In light of recent events, as an adult with Type 1 diabetes, I’m feeling more disconnected than ever before. Thanksgiving was again quite the diabetic challenge, and wouldn’t you know? Only one person in my life even thought to ask about how I might struggle with it — and that’s a dear old friend who lives 3,000 miles away and hasn’t seen me in person for ages. This is one of those moments where I find myself brooding…
Over the last four years, I’ve come to see that while the American Diabetes Association is not without merit, they offer very little by way of community or support for Type 1 diabetics.
The JDRF (Juvenile Diabetes Research Foundation) and CWD (Children with Diabetes) organizations both do great work, but they feel like places for kids with Type 1 and their parents — which of course they are.
Since I was diagnosed at the ripe old age of 37, I hanker for an organization that focuses on adults with Type 1. Where is the place for us? Other than here on the Internet, of course? There is no non-profit, advocacy organization, or annual conference for us LADA types. Or for children with Type 1 who’ve grown up to be adults with Type 1, for that matter.
With regards to LADA, as Lili pointed out in a recent post, there’s not even a G-D book on it, just a few mentions here and there in general diabetes books.
Last year, I actually floated the idea of writing a “First Year with Type 1 Diabetes” book for adults to our publisher, but he thought the audience would be too small to support sales. It seems to me that more and more people are being diagnosed with Type 1 diabetes as adults. This may be anecdotal, of course, since these are the people who’d seek out someone like me. It may also be a symptom of the fact that in years past, anyone over the age of 20 who presented with diabetes was simply assumed to be a Type 2, because sudden onset of Type 1 was virtually unheard-of in adults.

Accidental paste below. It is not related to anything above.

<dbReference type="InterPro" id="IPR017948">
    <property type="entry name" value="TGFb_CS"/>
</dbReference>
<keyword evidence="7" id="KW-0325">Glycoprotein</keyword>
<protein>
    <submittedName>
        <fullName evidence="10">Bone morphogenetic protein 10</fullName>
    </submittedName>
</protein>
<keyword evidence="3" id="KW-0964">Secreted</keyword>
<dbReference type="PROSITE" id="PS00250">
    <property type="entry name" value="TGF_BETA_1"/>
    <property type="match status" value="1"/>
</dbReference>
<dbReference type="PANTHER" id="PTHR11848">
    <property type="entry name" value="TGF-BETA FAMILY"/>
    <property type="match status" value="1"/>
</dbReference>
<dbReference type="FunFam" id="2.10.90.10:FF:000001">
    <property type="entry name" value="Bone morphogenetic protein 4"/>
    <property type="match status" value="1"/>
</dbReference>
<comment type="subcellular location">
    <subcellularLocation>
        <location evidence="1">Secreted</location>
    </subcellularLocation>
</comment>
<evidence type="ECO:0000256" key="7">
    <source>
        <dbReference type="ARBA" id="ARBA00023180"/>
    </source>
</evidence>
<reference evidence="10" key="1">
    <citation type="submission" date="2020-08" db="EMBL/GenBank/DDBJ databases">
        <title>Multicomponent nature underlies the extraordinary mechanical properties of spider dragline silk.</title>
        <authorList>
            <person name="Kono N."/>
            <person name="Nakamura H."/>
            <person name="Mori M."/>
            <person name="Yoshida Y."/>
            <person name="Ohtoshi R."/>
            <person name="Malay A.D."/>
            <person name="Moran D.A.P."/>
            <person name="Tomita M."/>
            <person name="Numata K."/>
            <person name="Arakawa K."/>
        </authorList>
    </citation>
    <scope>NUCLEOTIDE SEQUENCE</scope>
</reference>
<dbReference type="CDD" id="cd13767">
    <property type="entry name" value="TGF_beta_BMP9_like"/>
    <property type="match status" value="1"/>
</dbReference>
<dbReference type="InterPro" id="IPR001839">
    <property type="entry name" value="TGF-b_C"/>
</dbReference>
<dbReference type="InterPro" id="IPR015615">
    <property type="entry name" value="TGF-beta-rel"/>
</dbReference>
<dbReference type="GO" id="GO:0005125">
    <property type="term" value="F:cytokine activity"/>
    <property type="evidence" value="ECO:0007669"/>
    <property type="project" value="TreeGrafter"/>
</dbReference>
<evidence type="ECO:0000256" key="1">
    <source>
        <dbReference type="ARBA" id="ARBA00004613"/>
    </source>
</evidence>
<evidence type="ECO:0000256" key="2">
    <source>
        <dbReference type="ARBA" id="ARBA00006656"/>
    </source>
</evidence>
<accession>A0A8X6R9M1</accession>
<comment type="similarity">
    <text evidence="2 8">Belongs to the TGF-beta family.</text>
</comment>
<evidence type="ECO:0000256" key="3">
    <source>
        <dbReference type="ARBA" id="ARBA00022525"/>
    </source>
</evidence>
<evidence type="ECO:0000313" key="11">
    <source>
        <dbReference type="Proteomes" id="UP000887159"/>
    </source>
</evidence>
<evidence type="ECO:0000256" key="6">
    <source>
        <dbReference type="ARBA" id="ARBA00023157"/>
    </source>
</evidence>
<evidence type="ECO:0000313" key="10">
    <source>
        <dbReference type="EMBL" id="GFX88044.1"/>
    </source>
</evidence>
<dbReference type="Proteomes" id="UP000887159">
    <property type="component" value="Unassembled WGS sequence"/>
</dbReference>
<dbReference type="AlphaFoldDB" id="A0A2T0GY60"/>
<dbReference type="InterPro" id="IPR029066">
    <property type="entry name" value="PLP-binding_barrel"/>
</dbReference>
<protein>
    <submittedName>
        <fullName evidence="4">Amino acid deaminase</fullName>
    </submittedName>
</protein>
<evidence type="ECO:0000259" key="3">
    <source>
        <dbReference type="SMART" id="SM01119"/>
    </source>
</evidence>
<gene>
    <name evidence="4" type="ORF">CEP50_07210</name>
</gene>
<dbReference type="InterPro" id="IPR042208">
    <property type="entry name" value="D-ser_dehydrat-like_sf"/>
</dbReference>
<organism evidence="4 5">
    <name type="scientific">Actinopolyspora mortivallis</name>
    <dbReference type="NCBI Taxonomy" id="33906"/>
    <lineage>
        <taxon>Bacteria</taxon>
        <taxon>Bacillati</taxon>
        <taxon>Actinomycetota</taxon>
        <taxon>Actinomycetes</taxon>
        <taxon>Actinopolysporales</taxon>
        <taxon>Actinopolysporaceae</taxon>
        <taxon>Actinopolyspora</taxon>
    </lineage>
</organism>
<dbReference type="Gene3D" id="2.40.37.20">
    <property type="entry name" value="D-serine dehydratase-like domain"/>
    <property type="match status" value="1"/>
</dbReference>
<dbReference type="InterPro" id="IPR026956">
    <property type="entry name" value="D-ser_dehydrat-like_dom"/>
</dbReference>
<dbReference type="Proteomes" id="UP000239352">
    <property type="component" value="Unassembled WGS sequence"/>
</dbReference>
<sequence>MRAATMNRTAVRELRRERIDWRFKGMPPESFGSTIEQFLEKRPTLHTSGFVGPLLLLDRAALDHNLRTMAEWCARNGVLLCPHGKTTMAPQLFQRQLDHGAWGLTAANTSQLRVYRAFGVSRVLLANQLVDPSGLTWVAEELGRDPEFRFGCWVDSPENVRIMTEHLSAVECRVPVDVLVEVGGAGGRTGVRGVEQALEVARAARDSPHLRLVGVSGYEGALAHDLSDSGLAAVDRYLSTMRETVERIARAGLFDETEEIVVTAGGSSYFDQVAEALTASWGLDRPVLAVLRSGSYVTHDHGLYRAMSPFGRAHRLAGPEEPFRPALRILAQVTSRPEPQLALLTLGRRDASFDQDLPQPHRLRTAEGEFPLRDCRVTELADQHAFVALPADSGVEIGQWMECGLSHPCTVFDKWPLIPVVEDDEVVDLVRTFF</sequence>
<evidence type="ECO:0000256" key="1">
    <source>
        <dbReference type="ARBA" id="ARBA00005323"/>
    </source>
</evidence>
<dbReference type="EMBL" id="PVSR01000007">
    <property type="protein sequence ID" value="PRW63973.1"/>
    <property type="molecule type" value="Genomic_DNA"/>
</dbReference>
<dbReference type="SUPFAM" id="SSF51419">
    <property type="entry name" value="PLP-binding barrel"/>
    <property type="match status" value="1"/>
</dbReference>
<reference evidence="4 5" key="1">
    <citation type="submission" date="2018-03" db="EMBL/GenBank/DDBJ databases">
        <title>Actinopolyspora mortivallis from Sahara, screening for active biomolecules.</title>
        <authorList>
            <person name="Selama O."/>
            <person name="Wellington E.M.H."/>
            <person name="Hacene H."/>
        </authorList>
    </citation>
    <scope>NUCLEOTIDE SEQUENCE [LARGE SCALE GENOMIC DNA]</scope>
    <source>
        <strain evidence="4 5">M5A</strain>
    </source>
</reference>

I don’t really know, because there’s so little data available on this phenomenon. A reader did recently tip me off to a new book called “Type 1 Diabetes in Adults: Principles and Practice,” but this is clearly a clinical guide for healthcare professionals. Where do we actual patients go to find out more about our condition, and about each other?
Some of you may know that our very own OC site administrator Allison Blass has been shopping the concept of an annual networking conference especially for adults with Type 1. I loved the idea, and even proposed calling the event “OneLife.” A conference like this is no small undertaking, however, and therefore might possibly piggyback with an event like TCOYD or CWD’s annual conference in Florida each summer. Any way it can be arranged, I hope to support it.
I think it was Bernard who commented on a recent post over at Aiming for Grace: Wouldn’t it be nice to have a camp for adults with T1? Maybe just a place for a weekend getaway where all the food was stamped with carb counts, and everyone around you also had to test and dose, and test and treat, and test some more. Where everyone around you understood your “diabetic agenda”?
Because — as is the case with many of you — nobody in my real, off-line, day-to-day life has a clue about all that frustrating effort I’m putting out 24/7 just to keep myself alive and healthy. I often wish to spend time with some people who do understand. I guess I’m just feeling displaced.